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Are we winter? Success of Canada's Olympic campaign suggests we are

Canada goalie Carey Price makes a save against Sweden during second period action in the gold medal game at the 2014 Sochi Winter Olympics in Sochi, Russsia, on Sunday, February 23, 2014.


Persuasion Notebook offers quick hits on the business of persuasion from The Globe and Mail's marketing and advertising reporter, Susan Krashinsky. Read more on The Globe's marketing page and follow Susan on Twitter@Susinsky.

The Canadian Olympic Committee went into the Sochi Olympics with something to prove: that Canadians own winter, as part of their identity.

That was the core strategy behind the biggest advertising campaign in the COC's history, which centred on the slogan "We are winter."

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Now, the Committee is starting to see the results of its efforts.

The slogan has been mentioned 543,000 times on Twitter in Canada since it launched; and 1.05 million times worldwide. It was also "trending" on the final day of the Olympics – a word for popular global subjects on Twitter.

The COC also grew its presence on social media:

  • Its Facebook page has 426,000 fans, up 75 per cent compared to last year
  • The Canadian Olympic Team Twitter account now has 314,000 followers, up 600 per cent compared to last year
  • The videos it made and posted on YouTube as part of the campaign - including eight mini-documentaries profiling athletes - collectively drew more than 500,000 views
  • The website drew nearly 3-million visitors, a 5,000 per cent increase over last year

Of course, all these huge increases compared to 2013 don't mean much on their own; in a non-Olympic year it makes sense that not many people would be crowding an Olympic website.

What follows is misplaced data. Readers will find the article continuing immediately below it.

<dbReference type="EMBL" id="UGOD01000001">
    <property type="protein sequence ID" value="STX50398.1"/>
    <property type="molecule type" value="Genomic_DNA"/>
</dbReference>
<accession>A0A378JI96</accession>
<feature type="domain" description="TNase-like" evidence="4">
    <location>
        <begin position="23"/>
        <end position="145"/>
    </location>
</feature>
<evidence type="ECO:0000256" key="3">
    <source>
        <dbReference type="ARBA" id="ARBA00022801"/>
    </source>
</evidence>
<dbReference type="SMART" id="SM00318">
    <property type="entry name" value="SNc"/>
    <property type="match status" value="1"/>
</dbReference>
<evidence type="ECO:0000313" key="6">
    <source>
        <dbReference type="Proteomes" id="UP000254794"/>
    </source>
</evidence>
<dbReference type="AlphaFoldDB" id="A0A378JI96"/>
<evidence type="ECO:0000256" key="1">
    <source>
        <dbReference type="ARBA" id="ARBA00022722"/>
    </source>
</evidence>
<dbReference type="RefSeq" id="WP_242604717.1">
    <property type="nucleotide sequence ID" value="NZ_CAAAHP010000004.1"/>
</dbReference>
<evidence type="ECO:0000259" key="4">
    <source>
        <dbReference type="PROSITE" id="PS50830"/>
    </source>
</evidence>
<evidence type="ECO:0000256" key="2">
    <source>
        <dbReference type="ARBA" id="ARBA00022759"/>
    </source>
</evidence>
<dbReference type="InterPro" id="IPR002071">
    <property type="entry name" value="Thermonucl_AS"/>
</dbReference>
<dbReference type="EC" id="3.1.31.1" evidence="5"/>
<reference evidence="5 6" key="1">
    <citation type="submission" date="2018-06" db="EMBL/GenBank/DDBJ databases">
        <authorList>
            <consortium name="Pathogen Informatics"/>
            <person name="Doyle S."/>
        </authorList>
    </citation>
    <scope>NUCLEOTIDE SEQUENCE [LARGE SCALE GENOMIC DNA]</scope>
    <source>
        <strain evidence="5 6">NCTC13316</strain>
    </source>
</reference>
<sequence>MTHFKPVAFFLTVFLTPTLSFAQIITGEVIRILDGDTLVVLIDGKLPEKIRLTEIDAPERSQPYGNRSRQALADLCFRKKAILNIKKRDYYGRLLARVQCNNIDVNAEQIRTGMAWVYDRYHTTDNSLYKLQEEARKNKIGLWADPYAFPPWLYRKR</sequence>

But the increase in social activity is hugely important to the COC. The core goal of the campaign was to get Canadians more involved with the Olympic team, but also for the COC to be a more active participant in marketing the Olympics in Canada. That is important because funding for the COC and for the athletes themselves comes in large part from the dollars that advertisers spend to be associated with the Games. Putting more weight behind an effort to generate buzz around Canadian Olympic athletes makes the movement, and those athletes themselves, more attractive to sponsors.

Compared to London in 2012, where the COC ran a smaller campaign entitled "Give Your Everything," it's easy to see the strides the COC made in marketing itself this time around.

In London:

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  • The COC had 215,000 Facebook followers
  • Its Twitter account had 35,000 followers
  • Videos on YouTube drew 334,000 views
  • The website attracted just 350,000 visits
  • The main commercial the COC made for these Games on its own has attracted more than 113,000 views online; that’s more than double its centrepiece “Give Your Everything” spot from London.

The popularity of the slogan was also important because sponsors made an effort to use it in their own social activity in a way they had not done before. Companies such as Molson Coors Brewing Co., Hudsons Bay Co., and Mondelez Canada included #wearewinter in their brand tweets as a rallying cry, and as a way of signaling their connection to the team.

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